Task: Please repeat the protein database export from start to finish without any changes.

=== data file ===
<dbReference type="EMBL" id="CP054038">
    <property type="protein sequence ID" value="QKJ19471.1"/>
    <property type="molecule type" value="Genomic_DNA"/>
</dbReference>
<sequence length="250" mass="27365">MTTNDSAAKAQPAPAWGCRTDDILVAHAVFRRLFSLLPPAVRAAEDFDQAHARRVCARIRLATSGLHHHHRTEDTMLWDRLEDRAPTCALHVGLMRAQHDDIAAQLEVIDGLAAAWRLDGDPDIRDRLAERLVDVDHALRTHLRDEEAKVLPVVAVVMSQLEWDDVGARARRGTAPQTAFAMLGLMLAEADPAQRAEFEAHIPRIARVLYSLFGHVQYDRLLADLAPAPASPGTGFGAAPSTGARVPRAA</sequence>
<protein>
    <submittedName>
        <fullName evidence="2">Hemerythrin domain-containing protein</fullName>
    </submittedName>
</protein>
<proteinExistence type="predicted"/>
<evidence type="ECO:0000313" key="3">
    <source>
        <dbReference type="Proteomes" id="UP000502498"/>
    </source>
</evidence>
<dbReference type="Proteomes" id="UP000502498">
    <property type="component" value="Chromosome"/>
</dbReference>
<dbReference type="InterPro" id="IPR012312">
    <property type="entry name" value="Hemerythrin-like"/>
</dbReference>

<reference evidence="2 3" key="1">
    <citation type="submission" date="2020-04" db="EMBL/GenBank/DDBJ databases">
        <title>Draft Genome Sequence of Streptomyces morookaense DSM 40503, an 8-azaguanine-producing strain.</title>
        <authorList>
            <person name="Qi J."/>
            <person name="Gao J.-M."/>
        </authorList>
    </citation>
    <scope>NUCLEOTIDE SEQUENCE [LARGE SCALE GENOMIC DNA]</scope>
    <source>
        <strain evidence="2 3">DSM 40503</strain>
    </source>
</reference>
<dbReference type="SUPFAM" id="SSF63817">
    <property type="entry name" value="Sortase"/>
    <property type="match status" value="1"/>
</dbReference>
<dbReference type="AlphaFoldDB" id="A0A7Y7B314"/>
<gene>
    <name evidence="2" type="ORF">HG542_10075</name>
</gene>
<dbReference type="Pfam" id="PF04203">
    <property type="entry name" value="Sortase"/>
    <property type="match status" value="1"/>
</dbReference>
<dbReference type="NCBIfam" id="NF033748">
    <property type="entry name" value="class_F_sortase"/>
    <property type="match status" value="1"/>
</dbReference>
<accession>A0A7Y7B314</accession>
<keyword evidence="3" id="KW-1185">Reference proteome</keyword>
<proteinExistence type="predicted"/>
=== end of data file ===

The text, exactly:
<dbReference type="EMBL" id="CP054038">
    <property type="protein sequence ID" value="QKJ19471.1"/>
    <property type="molecule type" value="Genomic_DNA"/>
</dbReference>
<sequence length="250" mass="27365">MTTNDSAAKAQPAPAWGCRTDDILVAHAVFRRLFSLLPPAVRAAEDFDQAHARRVCARIRLATSGLHHHHRTEDTMLWDRLEDRAPTCALHVGLMRAQHDDIAAQLEVIDGLAAAWRLDGDPDIRDRLAERLVDVDHALRTHLRDEEAKVLPVVAVVMSQLEWDDVGARARRGTAPQTAFAMLGLMLAEADPAQRAEFEAHIPRIARVLYSLFGHVQYDRLLADLAPAPASPGTGFGAAPSTGARVPRAA</sequence>
<protein>
    <submittedName>
        <fullName evidence="2">Hemerythrin domain-containing protein</fullName>
    </submittedName>
</protein>
<proteinExistence type="predicted"/>
<evidence type="ECO:0000313" key="3">
    <source>
        <dbReference type="Proteomes" id="UP000502498"/>
    </source>
</evidence>
<dbReference type="Proteomes" id="UP000502498">
    <property type="component" value="Chromosome"/>
</dbReference>
<dbReference type="InterPro" id="IPR012312">
    <property type="entry name" value="Hemerythrin-like"/>
</dbReference>

<reference evidence="2 3" key="1">
    <citation type="submission" date="2020-04" db="EMBL/GenBank/DDBJ databases">
        <title>Draft Genome Sequence of Streptomyces morookaense DSM 40503, an 8-azaguanine-producing strain.</title>
        <authorList>
            <person name="Qi J."/>
            <person name="Gao J.-M."/>
        </authorList>
    </citation>
    <scope>NUCLEOTIDE SEQUENCE [LARGE SCALE GENOMIC DNA]</scope>
    <source>
        <strain evidence="2 3">DSM 40503</strain>
    </source>
</reference>
<dbReference type="SUPFAM" id="SSF63817">
    <property type="entry name" value="Sortase"/>
    <property type="match status" value="1"/>
</dbReference>
<dbReference type="AlphaFoldDB" id="A0A7Y7B314"/>
<gene>
    <name evidence="2" type="ORF">HG542_10075</name>
</gene>
<dbReference type="Pfam" id="PF04203">
    <property type="entry name" value="Sortase"/>
    <property type="match status" value="1"/>
</dbReference>
<dbReference type="NCBIfam" id="NF033748">
    <property type="entry name" value="class_F_sortase"/>
    <property type="match status" value="1"/>
</dbReference>
<accession>A0A7Y7B314</accession>
<keyword evidence="3" id="KW-1185">Reference proteome</keyword>
<proteinExistence type="predicted"/>